For the SGCC, under the proposed new agreement, they would get $2.75 M from the SOA, from which they intend to build a clubhouse. Yes, they would give up ownership of the SGCC land, but lease it back for $1000/year, a minor expense. The lease term is for 50 years with two 20 year options Therefore, assuming the SGCC continues to operate successfully under their own venue (the most likely scenario given their current trend), it makes absolutely no financial sense to purchase the SGCC land under these circumstances. The assertion that purchase of the SGCC land is necessary to protect property values by having control over what happens to the land if the SGCC goes under becomes a moot point. Given this, it would appear that the primary benefit would be to the SGCC in that the SOA would provide funding, without any payback, for the SGCC to build a clubhouse, with perhaps a few hundred thousand held in reserves for whatever.

Bottom line, the SOA BOD owes it to their association members to fully disclose SGCC financial and membership data. Additionally, what projected expenses the SOA would incur, and its impact on homeowner assessments, to maintain the SGCC land in the event of a default. Only then, can one make an informed decision regarding risks and benefits (or lack thereof) associated with the proposed new agreement.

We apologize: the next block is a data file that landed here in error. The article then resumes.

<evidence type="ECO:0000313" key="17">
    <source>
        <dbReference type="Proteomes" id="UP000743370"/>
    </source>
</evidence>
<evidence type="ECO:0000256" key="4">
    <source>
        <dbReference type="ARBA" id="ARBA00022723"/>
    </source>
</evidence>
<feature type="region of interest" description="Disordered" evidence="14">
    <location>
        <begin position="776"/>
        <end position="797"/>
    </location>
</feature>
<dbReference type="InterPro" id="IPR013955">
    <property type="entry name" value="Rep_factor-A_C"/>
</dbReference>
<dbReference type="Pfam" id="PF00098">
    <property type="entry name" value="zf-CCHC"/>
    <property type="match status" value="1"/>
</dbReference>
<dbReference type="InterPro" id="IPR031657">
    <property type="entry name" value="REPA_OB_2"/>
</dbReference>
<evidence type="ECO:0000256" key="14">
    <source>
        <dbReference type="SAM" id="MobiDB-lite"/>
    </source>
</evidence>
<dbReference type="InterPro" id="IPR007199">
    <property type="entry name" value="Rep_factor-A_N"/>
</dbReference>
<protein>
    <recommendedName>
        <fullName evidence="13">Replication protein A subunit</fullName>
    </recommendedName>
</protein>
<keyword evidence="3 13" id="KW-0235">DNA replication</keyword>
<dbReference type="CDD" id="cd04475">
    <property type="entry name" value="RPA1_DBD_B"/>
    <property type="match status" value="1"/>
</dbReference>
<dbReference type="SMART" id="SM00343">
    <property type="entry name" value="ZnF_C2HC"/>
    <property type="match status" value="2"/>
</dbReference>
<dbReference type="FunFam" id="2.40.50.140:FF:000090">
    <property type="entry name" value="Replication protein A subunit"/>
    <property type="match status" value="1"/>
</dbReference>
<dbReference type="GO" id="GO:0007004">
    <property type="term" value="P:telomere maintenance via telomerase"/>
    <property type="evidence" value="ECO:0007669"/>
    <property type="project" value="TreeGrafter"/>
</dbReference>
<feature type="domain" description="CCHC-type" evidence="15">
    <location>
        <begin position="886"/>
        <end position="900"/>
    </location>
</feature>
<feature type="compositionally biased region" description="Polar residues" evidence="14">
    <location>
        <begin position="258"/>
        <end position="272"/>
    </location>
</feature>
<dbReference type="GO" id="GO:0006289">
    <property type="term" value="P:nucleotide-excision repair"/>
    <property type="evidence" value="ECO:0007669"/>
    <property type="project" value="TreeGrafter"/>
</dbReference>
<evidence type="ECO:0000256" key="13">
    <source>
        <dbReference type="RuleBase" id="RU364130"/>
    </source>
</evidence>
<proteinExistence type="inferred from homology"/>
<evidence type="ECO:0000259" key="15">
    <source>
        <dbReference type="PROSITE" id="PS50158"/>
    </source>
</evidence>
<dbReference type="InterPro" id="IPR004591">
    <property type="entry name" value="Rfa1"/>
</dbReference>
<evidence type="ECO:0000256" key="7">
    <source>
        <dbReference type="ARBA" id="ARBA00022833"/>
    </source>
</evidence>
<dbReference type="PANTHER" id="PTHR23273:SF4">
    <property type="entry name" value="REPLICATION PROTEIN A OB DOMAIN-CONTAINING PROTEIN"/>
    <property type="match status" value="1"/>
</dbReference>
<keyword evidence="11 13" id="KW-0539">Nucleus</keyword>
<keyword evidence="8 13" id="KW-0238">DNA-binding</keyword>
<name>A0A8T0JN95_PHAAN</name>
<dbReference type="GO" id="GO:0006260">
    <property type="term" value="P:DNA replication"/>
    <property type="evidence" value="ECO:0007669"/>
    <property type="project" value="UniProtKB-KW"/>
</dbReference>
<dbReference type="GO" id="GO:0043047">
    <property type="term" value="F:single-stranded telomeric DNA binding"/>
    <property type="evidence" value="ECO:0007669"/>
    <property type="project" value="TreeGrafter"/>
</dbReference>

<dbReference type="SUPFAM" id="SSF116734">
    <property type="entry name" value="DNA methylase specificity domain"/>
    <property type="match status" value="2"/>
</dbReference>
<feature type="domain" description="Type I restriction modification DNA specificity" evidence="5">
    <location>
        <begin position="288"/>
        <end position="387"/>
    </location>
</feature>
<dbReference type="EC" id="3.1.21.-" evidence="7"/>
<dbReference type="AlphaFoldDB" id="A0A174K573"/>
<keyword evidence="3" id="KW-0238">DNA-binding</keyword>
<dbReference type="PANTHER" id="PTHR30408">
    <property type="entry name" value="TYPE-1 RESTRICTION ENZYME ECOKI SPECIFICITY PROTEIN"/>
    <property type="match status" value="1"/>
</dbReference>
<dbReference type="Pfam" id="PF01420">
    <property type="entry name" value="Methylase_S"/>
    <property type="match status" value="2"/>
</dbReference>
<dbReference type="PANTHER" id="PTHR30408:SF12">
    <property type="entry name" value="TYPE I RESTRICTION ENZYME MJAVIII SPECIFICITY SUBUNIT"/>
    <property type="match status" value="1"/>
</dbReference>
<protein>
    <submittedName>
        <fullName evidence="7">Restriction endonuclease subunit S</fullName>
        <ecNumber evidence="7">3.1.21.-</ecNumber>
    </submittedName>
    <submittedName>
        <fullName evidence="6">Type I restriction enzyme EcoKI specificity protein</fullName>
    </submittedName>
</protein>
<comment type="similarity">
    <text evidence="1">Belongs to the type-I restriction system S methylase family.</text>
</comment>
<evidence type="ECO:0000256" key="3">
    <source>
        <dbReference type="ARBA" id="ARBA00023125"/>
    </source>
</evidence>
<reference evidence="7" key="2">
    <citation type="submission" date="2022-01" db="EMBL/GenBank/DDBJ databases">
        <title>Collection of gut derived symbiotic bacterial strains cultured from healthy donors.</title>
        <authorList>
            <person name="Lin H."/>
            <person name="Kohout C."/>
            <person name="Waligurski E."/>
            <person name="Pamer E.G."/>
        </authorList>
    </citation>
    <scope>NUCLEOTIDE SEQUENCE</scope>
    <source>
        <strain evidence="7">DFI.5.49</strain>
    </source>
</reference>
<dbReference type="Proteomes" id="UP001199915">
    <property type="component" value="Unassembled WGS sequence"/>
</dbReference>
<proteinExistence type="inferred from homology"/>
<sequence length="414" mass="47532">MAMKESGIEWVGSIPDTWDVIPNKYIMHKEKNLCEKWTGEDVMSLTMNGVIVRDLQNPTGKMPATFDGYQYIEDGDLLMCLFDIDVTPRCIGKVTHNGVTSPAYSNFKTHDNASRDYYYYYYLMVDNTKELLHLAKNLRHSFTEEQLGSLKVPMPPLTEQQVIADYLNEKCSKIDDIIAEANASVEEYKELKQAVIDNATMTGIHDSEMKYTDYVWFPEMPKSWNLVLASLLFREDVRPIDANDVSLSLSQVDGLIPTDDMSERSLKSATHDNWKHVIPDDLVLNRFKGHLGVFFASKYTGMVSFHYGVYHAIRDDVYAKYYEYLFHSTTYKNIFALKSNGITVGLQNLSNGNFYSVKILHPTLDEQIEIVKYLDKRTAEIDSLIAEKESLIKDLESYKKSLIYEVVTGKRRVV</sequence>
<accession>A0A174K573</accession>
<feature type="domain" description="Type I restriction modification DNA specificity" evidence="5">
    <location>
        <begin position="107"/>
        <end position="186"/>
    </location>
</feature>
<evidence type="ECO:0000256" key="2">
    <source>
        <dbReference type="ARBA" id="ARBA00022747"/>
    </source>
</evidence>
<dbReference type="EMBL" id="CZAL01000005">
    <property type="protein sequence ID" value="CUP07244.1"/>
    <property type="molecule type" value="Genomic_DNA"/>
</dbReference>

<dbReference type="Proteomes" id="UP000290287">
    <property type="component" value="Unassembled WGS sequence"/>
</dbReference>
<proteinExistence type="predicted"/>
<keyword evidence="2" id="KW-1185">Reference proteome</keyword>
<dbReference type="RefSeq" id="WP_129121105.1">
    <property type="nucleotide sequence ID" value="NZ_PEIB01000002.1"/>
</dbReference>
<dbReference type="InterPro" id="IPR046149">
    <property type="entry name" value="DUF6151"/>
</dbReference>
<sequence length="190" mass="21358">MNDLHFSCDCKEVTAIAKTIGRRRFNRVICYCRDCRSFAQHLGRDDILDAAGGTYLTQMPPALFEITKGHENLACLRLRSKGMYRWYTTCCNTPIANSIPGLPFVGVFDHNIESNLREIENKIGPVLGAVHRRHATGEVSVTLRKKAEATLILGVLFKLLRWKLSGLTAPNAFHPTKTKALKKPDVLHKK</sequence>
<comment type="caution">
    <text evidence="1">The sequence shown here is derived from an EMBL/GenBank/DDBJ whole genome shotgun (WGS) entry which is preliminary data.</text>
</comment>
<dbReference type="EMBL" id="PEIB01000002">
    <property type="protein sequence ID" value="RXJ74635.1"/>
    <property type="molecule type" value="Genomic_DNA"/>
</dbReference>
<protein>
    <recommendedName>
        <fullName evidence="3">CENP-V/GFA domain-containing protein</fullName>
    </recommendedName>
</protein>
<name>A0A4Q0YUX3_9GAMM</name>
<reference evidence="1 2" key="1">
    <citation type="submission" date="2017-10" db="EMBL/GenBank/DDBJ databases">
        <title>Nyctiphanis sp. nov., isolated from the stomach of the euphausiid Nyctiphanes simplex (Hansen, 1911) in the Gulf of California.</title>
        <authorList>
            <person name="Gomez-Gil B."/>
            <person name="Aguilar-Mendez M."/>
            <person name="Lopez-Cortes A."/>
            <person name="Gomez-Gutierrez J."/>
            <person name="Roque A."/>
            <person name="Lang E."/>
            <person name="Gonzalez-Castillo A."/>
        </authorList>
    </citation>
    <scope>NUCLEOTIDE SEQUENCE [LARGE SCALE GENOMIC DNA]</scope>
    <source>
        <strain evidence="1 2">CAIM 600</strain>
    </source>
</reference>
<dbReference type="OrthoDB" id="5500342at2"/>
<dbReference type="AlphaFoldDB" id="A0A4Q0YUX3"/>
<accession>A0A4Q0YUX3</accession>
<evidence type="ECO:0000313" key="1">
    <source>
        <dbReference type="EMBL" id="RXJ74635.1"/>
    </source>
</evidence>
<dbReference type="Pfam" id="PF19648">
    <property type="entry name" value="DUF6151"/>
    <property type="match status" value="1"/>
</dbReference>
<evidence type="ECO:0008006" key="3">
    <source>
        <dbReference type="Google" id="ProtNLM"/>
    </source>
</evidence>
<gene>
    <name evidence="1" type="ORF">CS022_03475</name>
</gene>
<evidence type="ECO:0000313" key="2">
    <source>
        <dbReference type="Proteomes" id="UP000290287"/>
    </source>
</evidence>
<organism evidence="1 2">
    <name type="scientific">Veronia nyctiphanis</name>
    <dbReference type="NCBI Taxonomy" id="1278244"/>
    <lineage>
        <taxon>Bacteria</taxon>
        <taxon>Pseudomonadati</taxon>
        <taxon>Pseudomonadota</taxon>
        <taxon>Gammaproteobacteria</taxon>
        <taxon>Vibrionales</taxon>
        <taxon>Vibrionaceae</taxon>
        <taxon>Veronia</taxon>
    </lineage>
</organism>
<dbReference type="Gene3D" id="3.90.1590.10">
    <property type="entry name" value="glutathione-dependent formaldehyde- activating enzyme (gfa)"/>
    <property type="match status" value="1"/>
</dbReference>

Somersett United welcomes any comments on the above data and conclusions.


7 thoughts on “Is a New SGCC Agreement Necessary?

  1. The first thing that stands out to me when I read something like this is the anonymous nature of your post. The second thing is that you claim to be speaking for ALL of Somersett United (whatever All is? — “Somersett United does not agree with this assessment”). Are you the President of Somersett United? Are you the voted in spokesperson for Somersett United? Or is the reality (once again) that you are part of a small minority of disgruntled ex-SGCC members and Somersett Homeowners hell bent on trying to disrupt any potential success of the SGCC, whether or not it’s good for the community and/or supported by the majority of the community or not?